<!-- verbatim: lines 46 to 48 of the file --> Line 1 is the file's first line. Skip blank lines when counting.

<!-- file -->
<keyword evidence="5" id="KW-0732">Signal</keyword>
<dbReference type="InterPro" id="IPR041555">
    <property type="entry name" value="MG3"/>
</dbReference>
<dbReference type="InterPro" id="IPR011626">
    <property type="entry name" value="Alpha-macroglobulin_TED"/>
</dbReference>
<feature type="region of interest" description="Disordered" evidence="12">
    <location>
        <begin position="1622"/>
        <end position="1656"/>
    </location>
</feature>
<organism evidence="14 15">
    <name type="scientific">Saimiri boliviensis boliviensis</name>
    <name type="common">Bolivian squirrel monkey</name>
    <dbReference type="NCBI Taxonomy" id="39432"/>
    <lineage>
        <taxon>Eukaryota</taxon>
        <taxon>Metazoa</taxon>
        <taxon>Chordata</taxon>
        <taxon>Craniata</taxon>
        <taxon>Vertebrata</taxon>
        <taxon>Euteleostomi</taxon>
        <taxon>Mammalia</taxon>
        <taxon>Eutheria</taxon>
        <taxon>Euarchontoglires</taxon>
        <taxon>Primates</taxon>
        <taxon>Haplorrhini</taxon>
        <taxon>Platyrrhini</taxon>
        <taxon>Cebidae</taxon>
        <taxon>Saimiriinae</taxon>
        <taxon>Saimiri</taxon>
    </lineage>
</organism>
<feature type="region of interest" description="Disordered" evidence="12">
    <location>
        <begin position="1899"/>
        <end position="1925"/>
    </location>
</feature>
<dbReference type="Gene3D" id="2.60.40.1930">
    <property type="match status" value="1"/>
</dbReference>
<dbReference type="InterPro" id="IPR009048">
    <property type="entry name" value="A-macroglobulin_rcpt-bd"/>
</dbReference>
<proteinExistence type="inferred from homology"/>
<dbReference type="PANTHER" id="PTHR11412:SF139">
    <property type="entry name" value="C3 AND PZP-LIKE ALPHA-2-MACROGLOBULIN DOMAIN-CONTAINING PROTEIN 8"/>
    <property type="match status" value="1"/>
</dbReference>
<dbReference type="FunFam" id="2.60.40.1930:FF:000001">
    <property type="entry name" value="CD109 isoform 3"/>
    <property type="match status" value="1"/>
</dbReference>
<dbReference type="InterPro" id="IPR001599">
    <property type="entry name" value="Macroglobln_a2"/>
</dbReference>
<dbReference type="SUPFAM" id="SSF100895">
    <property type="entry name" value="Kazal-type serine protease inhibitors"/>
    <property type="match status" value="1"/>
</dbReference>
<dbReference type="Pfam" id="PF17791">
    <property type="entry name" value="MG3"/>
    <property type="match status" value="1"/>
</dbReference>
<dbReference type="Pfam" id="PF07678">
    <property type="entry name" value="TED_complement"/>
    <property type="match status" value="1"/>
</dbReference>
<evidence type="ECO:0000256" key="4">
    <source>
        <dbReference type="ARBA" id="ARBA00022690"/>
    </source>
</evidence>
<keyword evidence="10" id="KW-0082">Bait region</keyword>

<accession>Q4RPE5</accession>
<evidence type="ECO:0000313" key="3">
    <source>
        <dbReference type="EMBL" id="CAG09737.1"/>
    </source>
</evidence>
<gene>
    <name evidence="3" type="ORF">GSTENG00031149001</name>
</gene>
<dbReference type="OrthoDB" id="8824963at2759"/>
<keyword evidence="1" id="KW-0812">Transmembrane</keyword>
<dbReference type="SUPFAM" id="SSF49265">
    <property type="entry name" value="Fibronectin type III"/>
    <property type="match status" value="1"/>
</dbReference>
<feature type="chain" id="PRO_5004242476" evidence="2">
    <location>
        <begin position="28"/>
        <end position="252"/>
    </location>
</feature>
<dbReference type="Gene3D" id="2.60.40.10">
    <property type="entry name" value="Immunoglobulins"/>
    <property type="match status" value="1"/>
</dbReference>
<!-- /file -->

    <property type="entry name" value="A-macroglobulin_rcpt-bd"/>
</dbReference>
<proteinExistence type="inferred from homology"/>